LAist: Right, like in your book you mentioned the fact that they thrived off the ambiguity of life to make their music.

Support for LAist comes from

Marc:But now they’re doing it all separately and bringing it together to record; they can still make great music but its just not the same. Later it would be like someone would write a song and bring it to the band and each one would add their own part. It just wasn’t that same team of assassins as you had for Appetite. And that’s what made it so special, and that’s why I made it the focus on the book.

Also what made this interesting was that the guy that designed the book didn’t know a thing about GNR. The only reason he did it was that he had a background in design. He thought, let me give it a poke. So he laid out one or two of the shows. I said that “you don’t have to be a fan but you have to understand what you’re doing.” I said you gotta listen to the songs and you gotta look at the pics, and he didn’t listen to me. So he became bored. He had to find what the average fan saw and say “whoa look what you got!” So he had to make it better than it actually was. But he definitely knew how to make it great artistically. He was about ¾ through the book when he became curious, and started listening to the shows and fell in love. Then he wanted to redesign the book! So he watched one of the live shows from the Roxy and understood what this was all about. He would see Axl’s veins popping, every muscle in his body showing, he would see Slash lead in and just rips it out. You couldn’t get this from the pictures unless you knew what it looked like.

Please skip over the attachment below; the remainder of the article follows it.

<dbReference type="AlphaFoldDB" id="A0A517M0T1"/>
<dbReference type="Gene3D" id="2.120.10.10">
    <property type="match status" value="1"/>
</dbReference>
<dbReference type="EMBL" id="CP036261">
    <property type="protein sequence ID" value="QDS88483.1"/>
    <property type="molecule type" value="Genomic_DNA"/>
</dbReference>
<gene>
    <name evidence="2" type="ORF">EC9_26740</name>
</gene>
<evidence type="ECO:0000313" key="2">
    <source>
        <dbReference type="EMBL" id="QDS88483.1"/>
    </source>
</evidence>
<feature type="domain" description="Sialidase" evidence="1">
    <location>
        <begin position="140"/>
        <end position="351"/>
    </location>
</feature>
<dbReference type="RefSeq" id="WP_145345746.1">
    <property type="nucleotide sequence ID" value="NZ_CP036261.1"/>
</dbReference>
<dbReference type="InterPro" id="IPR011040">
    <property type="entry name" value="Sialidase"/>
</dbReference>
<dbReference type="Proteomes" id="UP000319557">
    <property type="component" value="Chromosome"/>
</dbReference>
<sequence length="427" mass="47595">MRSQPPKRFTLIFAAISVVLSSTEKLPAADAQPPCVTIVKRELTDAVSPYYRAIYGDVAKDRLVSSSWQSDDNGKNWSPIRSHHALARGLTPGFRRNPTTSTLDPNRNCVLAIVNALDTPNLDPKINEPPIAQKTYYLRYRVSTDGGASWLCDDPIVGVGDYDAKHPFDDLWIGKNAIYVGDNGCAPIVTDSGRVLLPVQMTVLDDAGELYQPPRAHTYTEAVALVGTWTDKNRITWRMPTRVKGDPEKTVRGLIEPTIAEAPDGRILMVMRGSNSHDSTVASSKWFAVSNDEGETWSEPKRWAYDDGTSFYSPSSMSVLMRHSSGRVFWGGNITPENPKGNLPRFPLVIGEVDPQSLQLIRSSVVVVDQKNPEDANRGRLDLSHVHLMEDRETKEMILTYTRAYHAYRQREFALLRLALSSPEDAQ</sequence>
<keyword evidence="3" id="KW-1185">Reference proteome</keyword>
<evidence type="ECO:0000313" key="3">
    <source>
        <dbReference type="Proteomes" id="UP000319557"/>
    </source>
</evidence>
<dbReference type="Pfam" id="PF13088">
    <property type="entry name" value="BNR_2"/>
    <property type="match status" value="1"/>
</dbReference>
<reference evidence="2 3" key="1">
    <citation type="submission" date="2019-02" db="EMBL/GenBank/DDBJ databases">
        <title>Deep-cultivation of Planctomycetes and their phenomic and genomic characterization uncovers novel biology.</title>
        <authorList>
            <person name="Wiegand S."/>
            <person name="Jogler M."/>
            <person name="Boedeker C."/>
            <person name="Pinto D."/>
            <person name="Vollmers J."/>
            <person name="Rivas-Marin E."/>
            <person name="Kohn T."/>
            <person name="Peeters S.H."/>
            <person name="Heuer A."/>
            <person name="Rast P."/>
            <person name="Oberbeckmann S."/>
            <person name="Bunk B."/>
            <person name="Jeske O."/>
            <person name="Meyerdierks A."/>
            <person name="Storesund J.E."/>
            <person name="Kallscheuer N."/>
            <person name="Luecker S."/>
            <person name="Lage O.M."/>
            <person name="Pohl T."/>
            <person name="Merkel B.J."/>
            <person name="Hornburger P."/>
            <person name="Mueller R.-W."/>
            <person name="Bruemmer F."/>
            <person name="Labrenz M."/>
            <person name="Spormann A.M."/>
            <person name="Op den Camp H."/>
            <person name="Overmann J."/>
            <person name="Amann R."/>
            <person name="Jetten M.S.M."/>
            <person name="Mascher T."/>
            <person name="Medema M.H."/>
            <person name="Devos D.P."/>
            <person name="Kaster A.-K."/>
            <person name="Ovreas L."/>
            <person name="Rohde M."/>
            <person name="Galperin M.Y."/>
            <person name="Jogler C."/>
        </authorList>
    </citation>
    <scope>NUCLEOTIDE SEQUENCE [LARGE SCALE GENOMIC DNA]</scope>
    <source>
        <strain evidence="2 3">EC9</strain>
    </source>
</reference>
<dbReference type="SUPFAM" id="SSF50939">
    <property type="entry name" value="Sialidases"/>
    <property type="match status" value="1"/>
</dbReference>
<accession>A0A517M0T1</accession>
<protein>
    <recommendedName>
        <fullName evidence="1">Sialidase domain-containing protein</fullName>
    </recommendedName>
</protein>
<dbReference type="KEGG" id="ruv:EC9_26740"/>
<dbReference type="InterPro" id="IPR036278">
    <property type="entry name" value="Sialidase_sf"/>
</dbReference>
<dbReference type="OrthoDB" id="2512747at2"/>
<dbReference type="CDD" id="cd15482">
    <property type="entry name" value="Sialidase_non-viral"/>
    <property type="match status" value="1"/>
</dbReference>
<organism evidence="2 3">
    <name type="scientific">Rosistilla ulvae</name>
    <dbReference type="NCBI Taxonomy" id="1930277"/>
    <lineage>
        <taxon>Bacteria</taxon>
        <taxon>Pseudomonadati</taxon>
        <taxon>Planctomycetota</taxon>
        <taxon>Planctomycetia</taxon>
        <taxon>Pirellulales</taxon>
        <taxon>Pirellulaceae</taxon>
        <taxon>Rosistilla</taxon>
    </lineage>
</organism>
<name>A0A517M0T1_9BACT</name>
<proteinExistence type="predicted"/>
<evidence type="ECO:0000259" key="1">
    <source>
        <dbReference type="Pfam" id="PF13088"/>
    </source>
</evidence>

LAist: So were you into the partying scene with the band at all?
Marc: Not at all. Slash was always a drinker; there were a couple of them fooling around with stuff that they shouldn’t have. I mean once you fool around with them you’re married. They took a dark path down for a while. The funny thing was, whatever Axl experimented with, he was done with in 4 or 5 months. By June of 86, he was completely done. He just did it because everyone else was doing it. So it wasn’t like they were a bunch of drug addicts, but they did go out and have a good time.

LAist: I know that you were around all the time documenting the group, but how did the band deal with the real media?
Marc: They dealt with it. But for me, after they made it big, I still recorded their shows. Right around when they started touring with Metallica was when I stopped. I had what I wanted and the band had been captured. I just wanted to watch and enjoy the show.

LAist:Well being a young person born and raised in LA, its really great to be able to see what the scene was like.
Marc:It was totally an exciting thing because they started their own scene. Suddenly everyone started looking like they did. Everyone had that glam going on while they played rock and roll. There were always flyers all over the street. It just kind of took off. I mean at the time they had very little air play. But then MTV was ready to play Welcome to the Jungle one time at like 4 in the morning on a Sunday night, and the switchboard blew up. All the sudden Slash calls me and says that they’re in the top 10! Jungle stayed in the top 10 for months, then Sweet Child o’ Mine came out, and they showed what they could do as a rock band as well as show their softer side, which went onto the radio and TV. That’s what set them a mile ahead of everyone else. We have another Zeppelin, we thought, not just some band that would make one album and then disappear.